His two children enjoy the craft, but at ages 7 and 10, neither seems inclined to make a career of performing. Someone in Colon will, though; “You always seem to get about one in every generation who will put together an act. We’re just about due to have a high school kid come in and start showing some interest.

David Tomlinson was that kid in the 1960s. A friend’s older brother gave him a few tricks in the third grade, at which point “I started haunting Abbott’s”

“I had the outlet,” says Tomlinson, 36, now one of Colon’s two lawyers. “Anyplace else, where would you go? Here, it’s half the town. Many members of his troupe settled down and retired here. Pete Bouton, his brother, used to always be down at Abbott’s. There’s nowhere else you could get that kid of exposure to it.”

Phyllis Harrington, a substitute teacher from nearby Sturgis, bout a magic coloring book this week to use in class. Riffle through it once and the pages are blank. Do it again and there are outlines. On the third pass, the pictures are colored in.

“I had never realized the potential until I saw another teacher use it.” She says, “She told the class, ‘Everybody starts with blank pages. Then these are the ideas, and these are the colorful ideas.’ She said, ‘Anyone who has written a book or had a great idea started with a blank piece of paper.’”

EVERYBODY IN town knows an old magician, or maybe even a working act like Jerry and Shirley Conklin, who have “The Amazing Conklins” stenciled on their porch steps on Maple Street. Ask in any restaurant, Bordner says, and a waitress or two will have dated or assisted a magician.

The people who make things vanish for a living are surprisingly visible themselves. Even Blackstone would offer tips and advice to anyone who asked.

Chan Shedelbower, 75, began vacationing in Colon in 1933. he lives her now, on Blackstone Island. “The first time I saw Harry Sr. was up there on Miller’s Landing,” he says, “There used to be a peach tree. He was picking pennies off the trees and giving them to kids. He was a regular guy with those of us who knew him well. Otherwise, he was always on, always putting on a show.”

In a sense that hasn’t changed, even 22 years after his death. Tourists, some almost reverent, come year-round to see the grave. “Blackstone,” it says, and beneath that is his real name, Harry Bouton.

Atop the pedestal stands a fluted sculpture. “Some say it’s a rose,” Bordner says, “Some say it’s a flame.” It could even be a tulip.

In Colon, Harry Blackstone still has them guessing.




Salute to Harry Blackstone

Salute to Harry Blackstone Sr.

Harry Bouton (Blackstone) 1885-1965


From “The Express” newspaper, November 17, 1965: “He put Colon on the map, and now he’s gone. This wouldn’t be the Magic Capital of the World; possibly it wouldn’t even be a town anymore, if Harry Blackstone hadn’t “discovered” it in 1925.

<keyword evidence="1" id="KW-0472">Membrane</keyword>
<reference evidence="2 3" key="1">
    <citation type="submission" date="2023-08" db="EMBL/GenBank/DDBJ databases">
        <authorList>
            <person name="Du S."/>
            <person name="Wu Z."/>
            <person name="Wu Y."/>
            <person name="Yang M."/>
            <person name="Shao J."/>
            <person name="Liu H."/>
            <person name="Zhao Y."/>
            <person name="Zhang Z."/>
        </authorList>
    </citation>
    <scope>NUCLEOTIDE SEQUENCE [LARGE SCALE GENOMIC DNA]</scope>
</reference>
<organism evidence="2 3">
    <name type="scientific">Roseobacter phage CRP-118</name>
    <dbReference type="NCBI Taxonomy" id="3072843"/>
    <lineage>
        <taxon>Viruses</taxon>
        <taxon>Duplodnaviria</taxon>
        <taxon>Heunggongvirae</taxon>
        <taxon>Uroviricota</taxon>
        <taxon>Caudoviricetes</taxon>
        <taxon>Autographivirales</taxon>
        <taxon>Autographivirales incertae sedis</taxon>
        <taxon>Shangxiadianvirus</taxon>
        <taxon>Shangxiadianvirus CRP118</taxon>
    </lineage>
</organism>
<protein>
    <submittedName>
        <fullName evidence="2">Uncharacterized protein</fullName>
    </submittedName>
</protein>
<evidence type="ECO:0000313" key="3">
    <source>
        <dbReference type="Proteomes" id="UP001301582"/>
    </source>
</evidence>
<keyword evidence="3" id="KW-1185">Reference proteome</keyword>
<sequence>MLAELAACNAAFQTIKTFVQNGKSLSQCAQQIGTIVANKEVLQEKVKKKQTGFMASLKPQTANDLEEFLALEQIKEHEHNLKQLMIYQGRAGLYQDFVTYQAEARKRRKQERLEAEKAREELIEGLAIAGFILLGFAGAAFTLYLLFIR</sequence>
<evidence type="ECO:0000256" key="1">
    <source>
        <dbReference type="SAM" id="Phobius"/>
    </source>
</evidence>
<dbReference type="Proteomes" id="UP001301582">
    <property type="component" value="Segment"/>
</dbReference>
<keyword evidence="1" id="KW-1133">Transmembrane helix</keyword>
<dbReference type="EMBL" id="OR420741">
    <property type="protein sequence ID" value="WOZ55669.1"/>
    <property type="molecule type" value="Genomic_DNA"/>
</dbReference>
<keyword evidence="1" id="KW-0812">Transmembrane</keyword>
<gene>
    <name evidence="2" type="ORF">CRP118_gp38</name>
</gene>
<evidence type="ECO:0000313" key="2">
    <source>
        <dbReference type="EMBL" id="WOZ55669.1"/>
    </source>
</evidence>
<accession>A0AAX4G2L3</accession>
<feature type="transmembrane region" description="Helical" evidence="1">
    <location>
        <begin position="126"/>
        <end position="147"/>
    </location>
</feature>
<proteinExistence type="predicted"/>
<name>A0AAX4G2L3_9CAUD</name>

He was one of the greatest magicians of all times, and he was looking for a place, away from but accessible to the cities, where his troupe could work and he could be at home. In ’26 he bought what has since always been known as Blackstone island, all 200 acres of it. He built his home here and quartered his troupe, between 25 and 30 people here. He was a performing magician for 64 years, and a headliner for over half a century.

Harry Blackstone was called the Ziegfield of Magic. In 1914 he began giving full evening shows, completely renovating the pace of the times with fast action, lots of color and many beautiful girls. His was the last of the really big shows.

Among his most famous illusions were the “Vanishing Horse” and the “Flying Bird Cage”

Harry Blackstone was born in Chicago on September 27, 1885. His legal name was Harry Bouton. He took the name of Blackstone for stage purposes. Blackstone was the name of one of his grandparents. He leaves a brother in Colon, Pete Bouton, who worked as his right hand man backstage, a son, Harry Jr., who has been doing a show in Florida, other relatives and friends all around the world, and the proud village of Colon.

He died peacefully a 10 p.m. California time, Tuesday night in his Hollywood home.”

“The Floating Light Bulb,” was perhaps his signature piece. In a darkened theatre, Blackstone would take a lighted bulb from a lamp and float it, still glowing, through a small hoop. He would then come down from the stage and the lamp would float out over the heads of the audience.

In 1985, on the 100th anniversary of his father’s birth, Harry Blackstone, Jr. donated to the Smithsonian Institution in Washington D.C. the original floating light bulb – Thomas Edison designed and built it – and the original Casadega Cabinet, used in the “Dancing Handkerchief” illusion. This was the first ever donation accepted by the Smithsonian in the field of magic.


Blackstone’s Summer Home

Blackstone made Colon his summer home


From The Sturgis Journal newspaper, August 8, 1990, by Mike Dunn: “The date was Oct. 21, 1941, Harry Blackstone, one of the most prominent magician/illusionist in the world, opened his national touring show before a capacity crowd at the Hill Opera House in Colon.

The opera house, constructed in 1897, had been closed for a number of years prior to ’41. The days when live shows were the main source of entertainment in the country had long been past, replaced by radio serials and the silver screen. The opera house had flourished in its time, but its time was past and now it was a landmark in town, a reminder of what once was.